An interesting aspect of reading Use of Force reports by different POlice departments is seeing their varying views about how to interpret the incidents. While the LAPD provides a very detailed analysis of officer marksmanship for each incident, the NYPD has a quite different view, at least in its public releases.
“Objective Completion Rate
The [NYPD] does not calculate ‘hit percentage’ when describing ID-AC [Intentional Discharge – Adversarial Conflict] incidents. The NYPD uses an ‘objective completion rate’ per incident to determine the effectiveness of police firearms discharges. When a uniformed member properly and lawfully perceives a threat severe enough to require the use of a firearm and fires properly and lawfully at a specific threat, the most relevant measure of success is whether the member ultimately stops the threat. This is the objective completion rate. Regardless of the number of shots that strike a particular subject, the objective is considered completed when the actions of the subject that threaten imminent serious physical injury or death are stopped by a member’s use of deadly physical force, i.e., a subject stops their threatening actions after being shot.
In 2019, uniformed members of the service successfully stopped the threat by discharging their weapons in 24 of the 25 ID-AC incidents, with at least one subject shot in each of those 24 incidents, for an objective completion rate of 96%. The objective completion rate is used for statistical and informational purposes, and is not a factor considered in the investigation of the individual incidents.”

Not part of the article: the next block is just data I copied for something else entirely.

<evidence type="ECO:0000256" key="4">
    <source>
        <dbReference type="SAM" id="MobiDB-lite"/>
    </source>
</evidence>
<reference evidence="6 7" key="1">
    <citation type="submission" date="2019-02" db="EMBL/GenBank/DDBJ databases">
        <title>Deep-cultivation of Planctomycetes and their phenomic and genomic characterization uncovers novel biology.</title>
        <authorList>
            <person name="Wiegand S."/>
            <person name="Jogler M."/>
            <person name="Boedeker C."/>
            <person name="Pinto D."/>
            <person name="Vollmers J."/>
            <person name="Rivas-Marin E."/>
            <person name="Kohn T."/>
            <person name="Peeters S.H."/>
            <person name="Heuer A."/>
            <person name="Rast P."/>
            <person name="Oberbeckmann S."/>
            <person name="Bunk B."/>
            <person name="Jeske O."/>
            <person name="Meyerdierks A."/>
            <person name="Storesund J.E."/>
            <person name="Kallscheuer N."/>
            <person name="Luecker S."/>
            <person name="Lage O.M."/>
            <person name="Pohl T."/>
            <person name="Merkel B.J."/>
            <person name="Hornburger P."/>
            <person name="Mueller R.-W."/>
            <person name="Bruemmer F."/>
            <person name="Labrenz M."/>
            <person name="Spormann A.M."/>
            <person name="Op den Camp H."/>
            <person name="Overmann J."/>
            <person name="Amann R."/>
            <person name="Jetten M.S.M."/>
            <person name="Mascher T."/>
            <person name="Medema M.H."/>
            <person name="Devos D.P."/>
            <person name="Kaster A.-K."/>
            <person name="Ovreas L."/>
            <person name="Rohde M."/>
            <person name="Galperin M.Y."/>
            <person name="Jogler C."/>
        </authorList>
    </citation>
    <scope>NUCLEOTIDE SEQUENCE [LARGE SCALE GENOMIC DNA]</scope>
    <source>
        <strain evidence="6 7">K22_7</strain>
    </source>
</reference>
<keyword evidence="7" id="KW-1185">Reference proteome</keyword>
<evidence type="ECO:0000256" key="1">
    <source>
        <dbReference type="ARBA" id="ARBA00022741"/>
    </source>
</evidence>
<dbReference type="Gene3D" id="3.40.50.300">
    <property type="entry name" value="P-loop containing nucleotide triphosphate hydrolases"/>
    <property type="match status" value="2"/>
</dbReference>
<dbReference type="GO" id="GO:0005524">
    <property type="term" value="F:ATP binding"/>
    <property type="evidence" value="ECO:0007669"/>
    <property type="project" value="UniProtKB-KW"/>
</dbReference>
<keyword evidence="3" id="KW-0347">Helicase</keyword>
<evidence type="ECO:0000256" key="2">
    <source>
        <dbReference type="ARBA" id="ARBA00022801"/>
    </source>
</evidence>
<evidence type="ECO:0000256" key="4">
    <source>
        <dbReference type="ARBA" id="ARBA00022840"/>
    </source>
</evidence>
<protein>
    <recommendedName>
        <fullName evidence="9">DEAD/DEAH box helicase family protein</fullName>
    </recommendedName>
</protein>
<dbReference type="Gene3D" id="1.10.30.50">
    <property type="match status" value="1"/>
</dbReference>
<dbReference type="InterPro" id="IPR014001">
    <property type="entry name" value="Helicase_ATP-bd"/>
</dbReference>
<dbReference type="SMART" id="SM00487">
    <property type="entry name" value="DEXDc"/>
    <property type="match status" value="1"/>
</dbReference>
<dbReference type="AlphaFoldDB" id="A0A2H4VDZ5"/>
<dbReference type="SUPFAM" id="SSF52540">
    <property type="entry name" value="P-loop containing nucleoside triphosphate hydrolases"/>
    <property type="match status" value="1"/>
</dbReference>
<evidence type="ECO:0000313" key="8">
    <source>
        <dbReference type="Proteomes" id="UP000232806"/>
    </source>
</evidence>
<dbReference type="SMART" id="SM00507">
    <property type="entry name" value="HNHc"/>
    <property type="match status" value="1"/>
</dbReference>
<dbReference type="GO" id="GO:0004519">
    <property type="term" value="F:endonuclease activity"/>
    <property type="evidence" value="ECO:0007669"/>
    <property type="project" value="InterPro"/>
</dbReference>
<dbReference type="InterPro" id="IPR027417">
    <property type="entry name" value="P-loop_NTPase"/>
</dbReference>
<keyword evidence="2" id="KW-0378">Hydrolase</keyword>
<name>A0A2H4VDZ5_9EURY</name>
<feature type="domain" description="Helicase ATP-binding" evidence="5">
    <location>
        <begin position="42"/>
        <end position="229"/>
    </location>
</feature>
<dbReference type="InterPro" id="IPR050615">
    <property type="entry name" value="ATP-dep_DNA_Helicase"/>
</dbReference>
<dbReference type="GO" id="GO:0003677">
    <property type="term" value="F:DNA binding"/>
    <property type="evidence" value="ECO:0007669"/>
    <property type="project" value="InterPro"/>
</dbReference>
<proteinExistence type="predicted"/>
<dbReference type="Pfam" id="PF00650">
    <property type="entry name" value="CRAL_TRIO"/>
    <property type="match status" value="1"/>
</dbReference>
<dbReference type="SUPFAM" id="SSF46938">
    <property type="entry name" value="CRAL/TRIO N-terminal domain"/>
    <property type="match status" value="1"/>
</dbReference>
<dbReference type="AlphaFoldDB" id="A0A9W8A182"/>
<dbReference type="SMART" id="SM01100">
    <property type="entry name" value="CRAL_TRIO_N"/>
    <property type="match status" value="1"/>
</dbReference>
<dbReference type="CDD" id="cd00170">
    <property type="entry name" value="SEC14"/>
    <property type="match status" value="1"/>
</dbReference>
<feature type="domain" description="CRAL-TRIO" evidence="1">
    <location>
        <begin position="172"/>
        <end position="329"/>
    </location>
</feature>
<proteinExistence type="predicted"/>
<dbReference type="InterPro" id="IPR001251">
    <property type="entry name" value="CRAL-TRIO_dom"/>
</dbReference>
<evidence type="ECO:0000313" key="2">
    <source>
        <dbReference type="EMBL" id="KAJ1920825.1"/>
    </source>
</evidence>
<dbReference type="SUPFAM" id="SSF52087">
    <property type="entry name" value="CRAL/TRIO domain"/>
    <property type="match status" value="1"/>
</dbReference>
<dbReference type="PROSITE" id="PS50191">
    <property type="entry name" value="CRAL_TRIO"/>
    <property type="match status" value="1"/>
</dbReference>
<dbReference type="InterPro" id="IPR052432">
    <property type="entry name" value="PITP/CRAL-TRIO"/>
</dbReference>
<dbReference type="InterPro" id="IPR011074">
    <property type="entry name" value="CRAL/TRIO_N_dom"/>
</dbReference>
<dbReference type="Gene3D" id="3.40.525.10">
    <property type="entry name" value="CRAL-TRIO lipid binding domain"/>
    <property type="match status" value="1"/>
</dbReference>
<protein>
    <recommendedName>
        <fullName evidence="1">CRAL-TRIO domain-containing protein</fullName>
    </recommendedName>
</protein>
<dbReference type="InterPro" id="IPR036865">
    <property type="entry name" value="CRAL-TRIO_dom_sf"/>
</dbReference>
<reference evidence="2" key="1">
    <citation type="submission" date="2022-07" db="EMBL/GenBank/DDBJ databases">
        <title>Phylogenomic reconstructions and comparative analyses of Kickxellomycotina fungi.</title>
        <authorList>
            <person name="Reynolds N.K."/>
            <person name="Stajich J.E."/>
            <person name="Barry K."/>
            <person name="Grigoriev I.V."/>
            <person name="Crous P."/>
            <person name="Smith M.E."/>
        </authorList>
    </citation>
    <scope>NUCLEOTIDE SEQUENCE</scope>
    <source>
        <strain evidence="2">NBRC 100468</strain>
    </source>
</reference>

In other words, when the officer actually hit the “subject/perpetrator/assailant” with at least one round, the objective of stopping the Violent Criminal Actor’s action was achieved.
Unlike the LAPD analysis, NYPD data doesn’t provide us information that’s useful in terms of developing physical skills. However, it does provide us with an interesting philosophical viewpoint on what’s important in Defensive Gun Uses. Our ‘objective’ as Private Citizens is exactly the same as for officers of the NYPD, whether we call it “stopping the threat,” “breaking contact,” or use some other term.
The initial post about Breaking Contact (Part I) is located here:
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